Teacher's License Suspended After Calling Students 'Loser' On Facebook

A long-time teacher has lost her job after unprofessional and abusive behavior toward her students. There's opportunity for a second chance though.

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Paula Weckesser taught math in the Woodbridge School District in New Jersey for 30 years while also pulling off a "prolonged period" of misconduct, which included borderline corporeal punishment and name-calling students on Facebook.

Her behavior has cost Weckesser her job; this month, the New Jersey Board of Education suspended her teaching license for two years.

Weckesser had been teaching at Woodbridge High School and JFK Memorial High School when school officials sought her dismissal and initiated tenure proceedings. During a hearing last year before a state Board of Examiners, they said that they had grappled with her insubordination and unprofessional conduct for a long time.  

In response to a student's comment on Facebook, Weckesser called other students "Loser!!" and disciplined a student who dozed off in class by forcing them to take notes while standing for 30 to 45 minutes.

But that was not all. She also reportedly failed to complete her grade book according to the school district's standards, was consistently late for work, and left her phone on so that it went off during a state exam. In one case, she ridiculed a student whose native tongue was not English when the pupil struggled to read the numbers on a calculator.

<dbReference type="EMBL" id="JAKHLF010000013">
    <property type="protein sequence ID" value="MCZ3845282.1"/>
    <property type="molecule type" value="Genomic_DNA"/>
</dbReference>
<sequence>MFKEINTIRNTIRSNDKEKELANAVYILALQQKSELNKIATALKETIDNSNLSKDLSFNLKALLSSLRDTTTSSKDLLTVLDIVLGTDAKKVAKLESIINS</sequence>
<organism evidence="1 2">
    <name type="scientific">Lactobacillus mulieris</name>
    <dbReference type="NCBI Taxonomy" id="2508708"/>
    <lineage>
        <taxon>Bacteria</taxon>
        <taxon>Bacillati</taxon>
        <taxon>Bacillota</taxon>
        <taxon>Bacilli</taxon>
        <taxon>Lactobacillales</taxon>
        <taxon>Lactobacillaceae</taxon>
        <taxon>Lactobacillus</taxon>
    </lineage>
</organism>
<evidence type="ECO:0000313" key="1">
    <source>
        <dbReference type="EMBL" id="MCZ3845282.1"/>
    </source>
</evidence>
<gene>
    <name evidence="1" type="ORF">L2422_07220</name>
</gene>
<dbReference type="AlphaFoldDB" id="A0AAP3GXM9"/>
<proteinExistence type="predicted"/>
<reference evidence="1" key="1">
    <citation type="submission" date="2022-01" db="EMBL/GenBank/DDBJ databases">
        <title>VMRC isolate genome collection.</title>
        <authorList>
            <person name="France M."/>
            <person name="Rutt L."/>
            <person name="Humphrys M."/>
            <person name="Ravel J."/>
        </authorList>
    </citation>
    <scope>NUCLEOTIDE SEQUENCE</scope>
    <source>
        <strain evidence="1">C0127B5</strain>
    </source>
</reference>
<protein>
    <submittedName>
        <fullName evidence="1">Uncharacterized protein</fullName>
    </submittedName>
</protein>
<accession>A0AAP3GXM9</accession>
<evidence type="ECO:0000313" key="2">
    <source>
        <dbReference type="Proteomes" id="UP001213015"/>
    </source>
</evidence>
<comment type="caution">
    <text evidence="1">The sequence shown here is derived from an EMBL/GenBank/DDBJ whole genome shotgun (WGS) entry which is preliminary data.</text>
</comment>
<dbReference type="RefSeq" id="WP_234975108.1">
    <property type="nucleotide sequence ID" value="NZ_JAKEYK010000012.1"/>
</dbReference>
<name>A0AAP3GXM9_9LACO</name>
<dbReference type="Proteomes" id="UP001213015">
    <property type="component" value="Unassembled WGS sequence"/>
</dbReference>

At the hearing, examiners were considering revoking her teaching certificates entirely. However, Weckesser's attorney, Edward A. Cridge, insisted that her actions were "not so grave that Weckesser should lose her certificates." 

"I think that Weckesser deserves the chance to move on with her career in the future," he told the Board. "And hopefully she will be able to do that after the suspension."

Nevertheless, even Cridge admitted that "maybe it was right she lost her job."

Weckesser's remorse over her actions as well as her willingness to assume full responsibility for what she had done also helped spur the Board's leniency.

According to the ruling, she "noted that she had been a teacher for 30 years and that she loved kids, teaching and helping people."

If she wants to take it, they have given her a second chance, which is all well and good, however, their decision leaves many questions unanswered. There is no information about how, or even if, the Board will ensure she does not go back to her intolerable behavior if she takes up teaching in two years.

Inquiring minds want to know: How can the state make sure that other students of hers (however hypothetical they are at the moment) are protected?


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